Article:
To reach out across party lines, to reach out across the entire nation, and commit Liberia to a course of reconciliation. President Johnson-Sirleaf is now steering this country on the road to recovery, transforming the national vision into action and engaging all Liberians in rebuilding the nation. Six months into the President's term, we are already seeing promising results.

For the first time in a quarter-century, this country has a real budget. A budget that was drafted to provide for the needs of all the Liberian people. Much of the credit goes to your Finance Minister, Antoinette Sayeh, a graduate of the World Bank. We are extremely proud of Antoinette's capability, and impressed by her courage and her commitment to her country.

The Government of Liberia has made remarkable progress in promoting fiscal discipline through the Governance and Economic Management Assistance Program, which helps ensure that public finances are used for their intended purpose. They have established an IMF Staff Monitoring Program in record time, that will accelerate Liberia on the road to comprehensive debt relief.

And, through persistence and diplomacy, Charles Taylor has been handed over to face trial before the UN Special Court for his unspeakable crimes. I met with some of his victims yesterday in Sierra Leone. Innocent men and women whose arms and legs had been chopped off by the rebel groups he supported. Rendering justice will help to usher in a new era for Liberia.

These are all significant achievements by your new government. But rebuilding a nation can't happen overnight. And it can't be achieved by one individual. It's a long-term effort that will demand perseverance. It will demand the concerted efforts of every branch of government - from the elected representatives of the Liberian people, from the appointed officials of the executive branch, from all the people of this country, and indeed from the international community, including my institution, the World Bank.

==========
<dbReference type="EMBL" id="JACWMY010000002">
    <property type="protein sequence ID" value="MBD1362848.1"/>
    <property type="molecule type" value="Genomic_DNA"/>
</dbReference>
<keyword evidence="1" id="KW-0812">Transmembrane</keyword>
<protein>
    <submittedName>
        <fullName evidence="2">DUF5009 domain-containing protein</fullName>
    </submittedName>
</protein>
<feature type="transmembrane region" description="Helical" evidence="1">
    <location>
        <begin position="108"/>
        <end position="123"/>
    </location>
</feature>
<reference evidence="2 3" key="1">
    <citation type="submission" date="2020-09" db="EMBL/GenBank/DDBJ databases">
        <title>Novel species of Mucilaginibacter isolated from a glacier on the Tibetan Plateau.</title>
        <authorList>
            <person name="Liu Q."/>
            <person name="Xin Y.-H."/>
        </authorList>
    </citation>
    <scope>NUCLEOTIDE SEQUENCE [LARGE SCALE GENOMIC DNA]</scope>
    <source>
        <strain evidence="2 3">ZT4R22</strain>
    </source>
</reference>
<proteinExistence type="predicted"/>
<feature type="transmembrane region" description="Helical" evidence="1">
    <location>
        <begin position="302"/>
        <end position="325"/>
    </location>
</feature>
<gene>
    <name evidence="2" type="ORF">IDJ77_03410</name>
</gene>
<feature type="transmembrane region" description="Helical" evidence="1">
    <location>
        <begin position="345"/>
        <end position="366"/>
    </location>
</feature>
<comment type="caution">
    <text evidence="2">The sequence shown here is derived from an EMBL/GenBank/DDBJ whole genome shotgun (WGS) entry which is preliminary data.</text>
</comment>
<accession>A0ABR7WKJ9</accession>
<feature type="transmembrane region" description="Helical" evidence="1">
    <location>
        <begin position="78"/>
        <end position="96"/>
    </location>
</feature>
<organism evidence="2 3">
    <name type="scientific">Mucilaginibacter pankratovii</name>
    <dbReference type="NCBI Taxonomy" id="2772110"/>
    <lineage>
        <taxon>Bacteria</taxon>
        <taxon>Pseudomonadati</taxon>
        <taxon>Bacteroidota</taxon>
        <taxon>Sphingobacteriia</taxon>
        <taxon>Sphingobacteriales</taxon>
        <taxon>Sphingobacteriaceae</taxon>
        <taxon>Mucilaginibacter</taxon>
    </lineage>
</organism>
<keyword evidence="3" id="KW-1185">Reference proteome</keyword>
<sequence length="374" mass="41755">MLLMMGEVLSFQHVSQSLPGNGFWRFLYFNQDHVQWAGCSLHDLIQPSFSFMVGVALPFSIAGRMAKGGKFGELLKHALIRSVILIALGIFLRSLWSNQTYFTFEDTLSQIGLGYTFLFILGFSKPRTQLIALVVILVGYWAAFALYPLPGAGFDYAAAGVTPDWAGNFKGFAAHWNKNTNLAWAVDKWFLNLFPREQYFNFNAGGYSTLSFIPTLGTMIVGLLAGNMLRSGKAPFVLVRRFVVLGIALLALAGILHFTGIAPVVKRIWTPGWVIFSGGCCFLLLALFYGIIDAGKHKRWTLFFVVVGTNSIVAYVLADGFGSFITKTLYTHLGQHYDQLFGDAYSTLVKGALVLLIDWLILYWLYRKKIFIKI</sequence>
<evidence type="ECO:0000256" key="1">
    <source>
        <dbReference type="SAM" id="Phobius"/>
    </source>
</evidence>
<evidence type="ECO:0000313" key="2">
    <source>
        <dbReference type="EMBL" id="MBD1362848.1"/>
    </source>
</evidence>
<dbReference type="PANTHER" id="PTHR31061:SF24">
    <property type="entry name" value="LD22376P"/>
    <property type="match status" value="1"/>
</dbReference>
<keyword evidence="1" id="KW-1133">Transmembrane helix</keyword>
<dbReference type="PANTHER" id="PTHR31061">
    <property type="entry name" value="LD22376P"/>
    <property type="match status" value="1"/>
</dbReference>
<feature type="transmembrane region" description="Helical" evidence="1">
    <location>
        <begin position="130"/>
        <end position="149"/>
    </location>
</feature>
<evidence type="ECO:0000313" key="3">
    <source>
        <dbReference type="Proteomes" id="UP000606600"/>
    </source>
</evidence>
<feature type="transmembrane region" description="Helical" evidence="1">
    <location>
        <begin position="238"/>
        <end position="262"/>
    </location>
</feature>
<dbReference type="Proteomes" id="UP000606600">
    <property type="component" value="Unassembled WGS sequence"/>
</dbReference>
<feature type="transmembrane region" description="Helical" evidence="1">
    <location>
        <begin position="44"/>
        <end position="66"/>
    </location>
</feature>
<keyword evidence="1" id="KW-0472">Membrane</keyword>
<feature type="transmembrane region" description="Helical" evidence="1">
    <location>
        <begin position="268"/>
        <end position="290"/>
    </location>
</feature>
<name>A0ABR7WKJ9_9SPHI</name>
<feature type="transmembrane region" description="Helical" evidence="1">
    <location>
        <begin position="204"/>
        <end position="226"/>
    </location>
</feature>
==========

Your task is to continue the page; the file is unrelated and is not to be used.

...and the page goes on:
Liberia was born originally out of the tragic history of slavery in the United States, an inhuman institution that was abolished, but only after long and bloody civil war. The American Civil War was as terrible in its own way as Liberia's experience has been. In the Spring of 1865 as the Civil War in my country was nearing its end, President Abraham Lincoln was inaugurated for his second term in office. President Lincoln knew that the task of reconstruction and reconciliation would depend on rebuilding the strong and unified support of the weary American people.

In his inaugural address he appealed to the American people with these words - "With malice toward none, with charity for all, with firmness in the right as God gives us to see the right, let us strive on," the President said "to finish the work we are in, to bind the nation's wounds ... to do all which may achieve and cherish a just and lasting peace among ourselves and with all nations."

As the first elected legislature since the end of your civil war, you too have an historic opportunity. And you have an historic duty to bind up your nation's wounds and achieve a just and lasting peace among Liberians.
The citizens of Liberia have entrusted each one of you with an enormous responsibility. You are the voices they have chosen to work in common purpose with your President to revive the political, economic, and judicial institutions of this country.

Traumatized by decades of conflict, the people of Liberia need to know with confidence that their government listens to them and faithfully delivers on its promises. The people of Liberia count on you to amplify their voices in the halls of government so that the child who is crying from hunger or the mother who is seeking a job can be heard, even at the highest levels in this country.

To answer their call, you will be challenged to exercise patience and pragmatism. You will be challenged to rise above individual interests to embrace the collective good. Your political constituency now stretches beyond your districts, and it encompasses the entire nation. When you make budgetary decisions, the entire nation will be counting on you to apply discipline and ensure that every tax dollar is spent in the wisest, most responsible way.